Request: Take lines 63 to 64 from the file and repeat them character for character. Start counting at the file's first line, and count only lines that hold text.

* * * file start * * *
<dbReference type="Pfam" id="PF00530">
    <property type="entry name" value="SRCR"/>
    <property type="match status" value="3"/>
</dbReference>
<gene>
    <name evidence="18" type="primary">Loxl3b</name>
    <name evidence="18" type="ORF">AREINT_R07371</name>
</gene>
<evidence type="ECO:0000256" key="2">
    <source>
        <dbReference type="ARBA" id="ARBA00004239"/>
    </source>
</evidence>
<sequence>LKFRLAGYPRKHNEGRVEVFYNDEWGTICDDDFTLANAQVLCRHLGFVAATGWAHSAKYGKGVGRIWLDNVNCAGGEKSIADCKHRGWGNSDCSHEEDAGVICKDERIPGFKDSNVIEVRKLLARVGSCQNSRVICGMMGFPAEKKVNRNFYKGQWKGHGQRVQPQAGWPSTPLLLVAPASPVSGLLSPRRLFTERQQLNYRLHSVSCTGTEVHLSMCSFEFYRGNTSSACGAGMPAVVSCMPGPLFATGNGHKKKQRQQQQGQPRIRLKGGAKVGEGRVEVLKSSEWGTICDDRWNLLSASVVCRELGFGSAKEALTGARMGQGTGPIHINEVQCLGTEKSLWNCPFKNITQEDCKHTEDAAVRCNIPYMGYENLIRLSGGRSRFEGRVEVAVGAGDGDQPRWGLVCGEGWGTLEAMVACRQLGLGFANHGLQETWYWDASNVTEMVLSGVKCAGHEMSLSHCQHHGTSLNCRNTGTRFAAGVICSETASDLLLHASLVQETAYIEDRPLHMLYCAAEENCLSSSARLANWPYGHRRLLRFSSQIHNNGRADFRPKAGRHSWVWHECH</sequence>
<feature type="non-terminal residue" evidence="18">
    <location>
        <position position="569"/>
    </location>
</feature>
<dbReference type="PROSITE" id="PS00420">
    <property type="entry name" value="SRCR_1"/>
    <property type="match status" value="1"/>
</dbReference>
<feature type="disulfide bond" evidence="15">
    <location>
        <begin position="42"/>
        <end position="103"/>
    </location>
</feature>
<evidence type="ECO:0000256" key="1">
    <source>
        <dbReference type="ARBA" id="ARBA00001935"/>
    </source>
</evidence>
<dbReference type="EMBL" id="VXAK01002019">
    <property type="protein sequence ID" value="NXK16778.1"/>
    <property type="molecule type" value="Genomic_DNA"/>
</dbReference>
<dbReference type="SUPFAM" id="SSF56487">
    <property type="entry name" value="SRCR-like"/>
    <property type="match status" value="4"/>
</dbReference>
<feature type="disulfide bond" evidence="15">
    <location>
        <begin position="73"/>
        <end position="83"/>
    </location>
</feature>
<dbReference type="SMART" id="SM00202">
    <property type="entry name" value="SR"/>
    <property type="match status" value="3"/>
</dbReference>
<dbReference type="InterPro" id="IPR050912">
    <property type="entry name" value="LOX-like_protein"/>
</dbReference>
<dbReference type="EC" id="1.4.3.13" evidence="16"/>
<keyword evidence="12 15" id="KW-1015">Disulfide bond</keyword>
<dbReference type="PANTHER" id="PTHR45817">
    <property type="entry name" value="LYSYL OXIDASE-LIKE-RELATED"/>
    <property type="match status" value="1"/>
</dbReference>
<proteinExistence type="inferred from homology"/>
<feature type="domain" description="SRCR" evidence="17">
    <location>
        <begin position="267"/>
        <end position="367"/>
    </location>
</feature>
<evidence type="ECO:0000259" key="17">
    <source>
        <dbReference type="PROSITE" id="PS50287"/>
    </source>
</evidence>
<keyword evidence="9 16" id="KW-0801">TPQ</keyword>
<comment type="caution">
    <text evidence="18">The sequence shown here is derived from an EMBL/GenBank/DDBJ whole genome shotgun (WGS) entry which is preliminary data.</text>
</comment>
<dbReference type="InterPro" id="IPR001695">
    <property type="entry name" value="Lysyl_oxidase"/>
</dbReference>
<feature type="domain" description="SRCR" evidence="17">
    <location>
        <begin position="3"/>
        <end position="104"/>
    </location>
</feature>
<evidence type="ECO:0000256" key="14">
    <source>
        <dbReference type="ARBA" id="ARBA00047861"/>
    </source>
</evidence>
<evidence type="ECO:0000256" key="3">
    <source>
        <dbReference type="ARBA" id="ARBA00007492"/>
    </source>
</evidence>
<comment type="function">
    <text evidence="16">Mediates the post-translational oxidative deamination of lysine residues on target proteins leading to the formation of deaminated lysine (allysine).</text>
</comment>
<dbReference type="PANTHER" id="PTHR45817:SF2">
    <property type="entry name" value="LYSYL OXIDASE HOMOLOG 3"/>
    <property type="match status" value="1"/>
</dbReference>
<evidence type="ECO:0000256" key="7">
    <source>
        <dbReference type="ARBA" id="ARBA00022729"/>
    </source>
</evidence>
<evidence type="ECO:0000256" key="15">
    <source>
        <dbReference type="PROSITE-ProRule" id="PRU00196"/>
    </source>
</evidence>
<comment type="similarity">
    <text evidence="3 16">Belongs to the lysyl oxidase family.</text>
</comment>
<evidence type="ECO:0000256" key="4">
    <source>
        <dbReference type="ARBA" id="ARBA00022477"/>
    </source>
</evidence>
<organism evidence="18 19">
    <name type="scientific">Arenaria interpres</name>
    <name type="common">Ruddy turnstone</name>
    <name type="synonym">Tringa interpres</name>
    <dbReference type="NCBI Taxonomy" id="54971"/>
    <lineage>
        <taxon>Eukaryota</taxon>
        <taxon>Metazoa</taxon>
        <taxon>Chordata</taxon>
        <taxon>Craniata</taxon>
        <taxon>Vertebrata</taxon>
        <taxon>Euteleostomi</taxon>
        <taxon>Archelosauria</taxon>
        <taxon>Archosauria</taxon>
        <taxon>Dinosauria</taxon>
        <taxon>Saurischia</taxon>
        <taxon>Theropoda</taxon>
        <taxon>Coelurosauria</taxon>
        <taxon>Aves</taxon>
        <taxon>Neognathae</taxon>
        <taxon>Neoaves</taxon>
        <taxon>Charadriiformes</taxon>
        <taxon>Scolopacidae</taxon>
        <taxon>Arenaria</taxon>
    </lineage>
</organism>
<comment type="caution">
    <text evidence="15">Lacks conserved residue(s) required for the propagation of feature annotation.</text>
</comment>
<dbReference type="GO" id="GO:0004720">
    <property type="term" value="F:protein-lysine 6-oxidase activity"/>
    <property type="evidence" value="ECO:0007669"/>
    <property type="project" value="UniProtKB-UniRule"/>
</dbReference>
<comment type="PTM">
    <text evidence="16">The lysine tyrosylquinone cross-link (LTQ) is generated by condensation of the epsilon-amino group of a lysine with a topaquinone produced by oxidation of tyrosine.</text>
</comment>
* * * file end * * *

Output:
<feature type="domain" description="SRCR" evidence="17">
    <location>